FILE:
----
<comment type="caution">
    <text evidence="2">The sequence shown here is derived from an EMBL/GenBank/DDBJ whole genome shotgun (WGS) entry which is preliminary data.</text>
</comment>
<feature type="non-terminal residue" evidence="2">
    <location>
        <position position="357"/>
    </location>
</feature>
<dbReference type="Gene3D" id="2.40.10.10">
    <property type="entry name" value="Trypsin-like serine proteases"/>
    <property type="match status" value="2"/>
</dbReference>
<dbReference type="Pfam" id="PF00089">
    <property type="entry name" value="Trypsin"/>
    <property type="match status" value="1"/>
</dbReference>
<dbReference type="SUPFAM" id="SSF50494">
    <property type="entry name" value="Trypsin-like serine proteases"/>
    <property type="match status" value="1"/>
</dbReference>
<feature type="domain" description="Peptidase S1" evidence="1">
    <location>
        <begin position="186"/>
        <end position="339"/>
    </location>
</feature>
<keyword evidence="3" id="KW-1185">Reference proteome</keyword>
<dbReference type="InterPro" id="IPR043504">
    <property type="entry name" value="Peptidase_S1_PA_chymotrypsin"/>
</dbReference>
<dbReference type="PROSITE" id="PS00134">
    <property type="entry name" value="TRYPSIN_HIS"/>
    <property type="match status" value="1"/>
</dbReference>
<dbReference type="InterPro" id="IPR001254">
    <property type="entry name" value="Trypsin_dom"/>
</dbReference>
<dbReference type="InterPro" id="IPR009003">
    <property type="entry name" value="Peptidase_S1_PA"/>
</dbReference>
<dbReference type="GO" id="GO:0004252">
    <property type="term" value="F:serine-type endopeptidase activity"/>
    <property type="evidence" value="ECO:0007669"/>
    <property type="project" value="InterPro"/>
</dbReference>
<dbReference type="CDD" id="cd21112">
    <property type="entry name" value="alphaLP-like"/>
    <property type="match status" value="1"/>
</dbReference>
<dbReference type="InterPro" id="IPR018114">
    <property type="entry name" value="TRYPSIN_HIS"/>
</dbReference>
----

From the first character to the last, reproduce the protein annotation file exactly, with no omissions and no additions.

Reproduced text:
<comment type="caution">
    <text evidence="2">The sequence shown here is derived from an EMBL/GenBank/DDBJ whole genome shotgun (WGS) entry which is preliminary data.</text>
</comment>
<feature type="non-terminal residue" evidence="2">
    <location>
        <position position="357"/>
    </location>
</feature>
<dbReference type="Gene3D" id="2.40.10.10">
    <property type="entry name" value="Trypsin-like serine proteases"/>
    <property type="match status" value="2"/>
</dbReference>
<dbReference type="Pfam" id="PF00089">
    <property type="entry name" value="Trypsin"/>
    <property type="match status" value="1"/>
</dbReference>
<dbReference type="SUPFAM" id="SSF50494">
    <property type="entry name" value="Trypsin-like serine proteases"/>
    <property type="match status" value="1"/>
</dbReference>
<feature type="domain" description="Peptidase S1" evidence="1">
    <location>
        <begin position="186"/>
        <end position="339"/>
    </location>
</feature>
<keyword evidence="3" id="KW-1185">Reference proteome</keyword>
<dbReference type="InterPro" id="IPR043504">
    <property type="entry name" value="Peptidase_S1_PA_chymotrypsin"/>
</dbReference>
<dbReference type="PROSITE" id="PS00134">
    <property type="entry name" value="TRYPSIN_HIS"/>
    <property type="match status" value="1"/>
</dbReference>
<dbReference type="InterPro" id="IPR001254">
    <property type="entry name" value="Trypsin_dom"/>
</dbReference>
<dbReference type="InterPro" id="IPR009003">
    <property type="entry name" value="Peptidase_S1_PA"/>
</dbReference>
<dbReference type="GO" id="GO:0004252">
    <property type="term" value="F:serine-type endopeptidase activity"/>
    <property type="evidence" value="ECO:0007669"/>
    <property type="project" value="InterPro"/>
</dbReference>
<dbReference type="CDD" id="cd21112">
    <property type="entry name" value="alphaLP-like"/>
    <property type="match status" value="1"/>
</dbReference>
<dbReference type="InterPro" id="IPR018114">
    <property type="entry name" value="TRYPSIN_HIS"/>
</dbReference>